In fact, a Muslim woman can insert a clause in the marriage contract that restricts her husband from marrying another woman, provided the contract is valid. The wife also retains her name after marriage.

Although the gender roles are clearly defined in Islamic marriages, with man taking up the role of ‘provider’ and women being the ‘nurturer’, now-a-days both husband and wife are going out to work.

Expatriate marriages in Bahrain

There are several expatriates getting married in Bahrain. Although a Muslim woman cannot marry a non-Muslim man unless he converts into Islam, the reverse isn’t the case.

However, it is said that non-Muslim women are often pressurized into converting and there have been instances of foreign women marrying Arabs and then discovering that the local culture and lifestyle are unacceptably restrictive. Women entering into such marriages should be aware that in the event of breakdown of such a union, the children are usually kept by the husband in his home country.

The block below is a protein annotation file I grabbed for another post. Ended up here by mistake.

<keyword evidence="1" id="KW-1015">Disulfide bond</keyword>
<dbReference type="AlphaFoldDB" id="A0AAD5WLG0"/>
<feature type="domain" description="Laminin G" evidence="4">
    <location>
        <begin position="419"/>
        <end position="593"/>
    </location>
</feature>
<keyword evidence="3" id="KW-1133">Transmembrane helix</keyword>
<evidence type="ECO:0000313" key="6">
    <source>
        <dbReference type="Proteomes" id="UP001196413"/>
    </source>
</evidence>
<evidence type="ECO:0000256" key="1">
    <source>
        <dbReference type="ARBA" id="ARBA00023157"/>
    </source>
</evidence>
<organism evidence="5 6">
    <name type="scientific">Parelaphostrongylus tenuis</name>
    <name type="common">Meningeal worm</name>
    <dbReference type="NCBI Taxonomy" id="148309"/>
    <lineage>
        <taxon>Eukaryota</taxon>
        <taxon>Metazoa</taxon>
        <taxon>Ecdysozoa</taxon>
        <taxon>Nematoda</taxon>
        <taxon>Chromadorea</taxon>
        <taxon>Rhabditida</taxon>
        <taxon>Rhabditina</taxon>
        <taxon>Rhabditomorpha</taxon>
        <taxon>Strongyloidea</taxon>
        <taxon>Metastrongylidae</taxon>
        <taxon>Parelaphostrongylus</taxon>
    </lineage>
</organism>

Expatriates can be married in Bahrain, but, the process is largely determined by the civil and religious requirements of their home country. Embassy and consulate staff may perform civil marriage ceremonies, provided, certain requirements are met. The Ministry of Justice in Bahrain may require an NOC from your embassy. However, your embassy may have its own regulations to obtain this. It is best to check with your embassy for up-to-date information on this.

If you wish to have a civil marriage in Bahrain, you will require an NOC from your Embassy and an NOC from your employer/sponsor to the Ministry of Justice in the Diplomatic Area.

Muslims can marry in the House of Judgement at the Ministry of Justice. In addition to the requirements above, you will require a letter from the father of the bride.

All other religious ceremonies can be arranged by contacting the relevant church or temple, although you will still require the above mentioned documents to conduct the civil aspect of the marriage.